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    Since I've stepped up my game a couple of years ago, it HAS been noticed - even though I work in a suited environment. While a subject of some good natured kidding, I've noticed that about a half-dozen colleagues have taken my lead and similarly stepped-up their game as well with better fitting suits, pocket squares, and more sophisticated shirt-tie-suit combos. One good dresser can have a lot of impact by showing others not only how it's done but that it can be done without becoming a social outcast. And most importantly, I've shown that the uber-boss will appreciate a staffer who can dress well - an important cue for many.
     
  16. The Tall Englishman

    The Tall Englishman Active Member

    Messages:
    27
    Joined:
    Feb 25, 2011
    +1.

    I sometimes put a hankerchief into by breast pocket, but no fancy folds. And even so I get comments. I.



    I often put a pocket square in my jacket pockets and no one gives a damn! Still, I enyoy doing it.

    tTE
     
  17. mic

    mic Senior member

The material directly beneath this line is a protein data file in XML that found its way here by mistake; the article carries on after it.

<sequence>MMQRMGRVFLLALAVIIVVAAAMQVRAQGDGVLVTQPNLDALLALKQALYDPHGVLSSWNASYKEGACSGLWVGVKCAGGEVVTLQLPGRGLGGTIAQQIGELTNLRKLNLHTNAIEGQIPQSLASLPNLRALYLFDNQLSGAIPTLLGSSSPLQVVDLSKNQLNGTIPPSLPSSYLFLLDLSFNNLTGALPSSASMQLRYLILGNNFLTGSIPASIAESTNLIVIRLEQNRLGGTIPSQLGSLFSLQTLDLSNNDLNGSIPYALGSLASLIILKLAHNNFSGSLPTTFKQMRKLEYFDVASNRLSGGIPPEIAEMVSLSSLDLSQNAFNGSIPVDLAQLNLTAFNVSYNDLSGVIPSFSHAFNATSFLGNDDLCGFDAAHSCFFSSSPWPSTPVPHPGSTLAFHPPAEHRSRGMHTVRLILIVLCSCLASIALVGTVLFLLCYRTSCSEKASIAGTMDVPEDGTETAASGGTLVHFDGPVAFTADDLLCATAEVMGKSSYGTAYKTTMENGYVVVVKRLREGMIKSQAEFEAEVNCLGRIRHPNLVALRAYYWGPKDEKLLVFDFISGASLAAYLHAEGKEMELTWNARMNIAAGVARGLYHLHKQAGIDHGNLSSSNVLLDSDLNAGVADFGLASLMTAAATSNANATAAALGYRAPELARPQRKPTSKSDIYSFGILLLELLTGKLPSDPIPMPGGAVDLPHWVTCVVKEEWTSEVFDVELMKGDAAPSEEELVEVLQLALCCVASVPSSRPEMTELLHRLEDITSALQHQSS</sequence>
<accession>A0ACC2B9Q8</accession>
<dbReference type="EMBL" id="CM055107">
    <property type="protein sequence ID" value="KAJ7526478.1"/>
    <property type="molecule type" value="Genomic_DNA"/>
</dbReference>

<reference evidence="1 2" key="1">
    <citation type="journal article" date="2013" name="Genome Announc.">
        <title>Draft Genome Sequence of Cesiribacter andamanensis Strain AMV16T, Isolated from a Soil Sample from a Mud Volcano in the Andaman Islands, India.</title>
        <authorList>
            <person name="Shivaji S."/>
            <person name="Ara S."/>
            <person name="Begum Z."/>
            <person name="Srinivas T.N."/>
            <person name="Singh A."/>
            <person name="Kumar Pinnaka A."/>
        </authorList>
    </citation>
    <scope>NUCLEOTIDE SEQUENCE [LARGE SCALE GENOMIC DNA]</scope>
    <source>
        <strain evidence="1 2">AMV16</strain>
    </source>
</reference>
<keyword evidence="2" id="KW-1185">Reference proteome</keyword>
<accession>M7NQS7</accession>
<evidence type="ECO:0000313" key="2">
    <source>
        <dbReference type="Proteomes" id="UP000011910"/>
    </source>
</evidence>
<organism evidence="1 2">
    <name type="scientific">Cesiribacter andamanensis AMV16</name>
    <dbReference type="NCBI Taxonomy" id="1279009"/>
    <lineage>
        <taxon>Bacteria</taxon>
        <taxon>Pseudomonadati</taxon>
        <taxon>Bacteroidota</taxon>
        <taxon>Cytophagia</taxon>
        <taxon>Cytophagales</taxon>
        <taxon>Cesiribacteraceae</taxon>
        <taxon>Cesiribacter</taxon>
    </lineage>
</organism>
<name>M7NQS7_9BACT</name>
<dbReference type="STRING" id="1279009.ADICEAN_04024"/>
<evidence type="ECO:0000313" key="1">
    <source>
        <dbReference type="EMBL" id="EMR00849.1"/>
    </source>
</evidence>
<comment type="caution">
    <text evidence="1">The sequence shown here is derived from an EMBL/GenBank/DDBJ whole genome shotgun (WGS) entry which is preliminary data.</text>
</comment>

Messages:
    346
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    Aug 4, 2010
    Location:
    New Dork City
    Clothes are a means of communicating with the people around you. There's nothing wrong with wearing a bowtie, or being the only guy wearing a pocket square, but it does send a message. If you are thinking about wearing these things, you should first be sure that that's a message you want to send.

    Very well said.

    There is often a difference in the way we wish to be perceived and the way we actually are perceived. I would take it slow and ask yourself whether a given wadrobe addition will draw negative attention.

    Bowties, suspendered pants, double-breasted suits are going to raise eyebrows. I might work in a bow tie on a special occasion, for example. On the other hand, buttoning your suit (!), wearing a white pocket square in a TV-fold, or working in a nice pair of shoes will probably go (mostly) unnoticed. (No one needs to know your shoes cost $600, and anyway, sharing that information would be crass.)

    Keep in mind that truly dressing well generally means not drawing attention to one's appearance. We reserve that for the females of the species.
     
  18. patrickBOOTH

    patrickBOOTH Senior member Dubiously Honored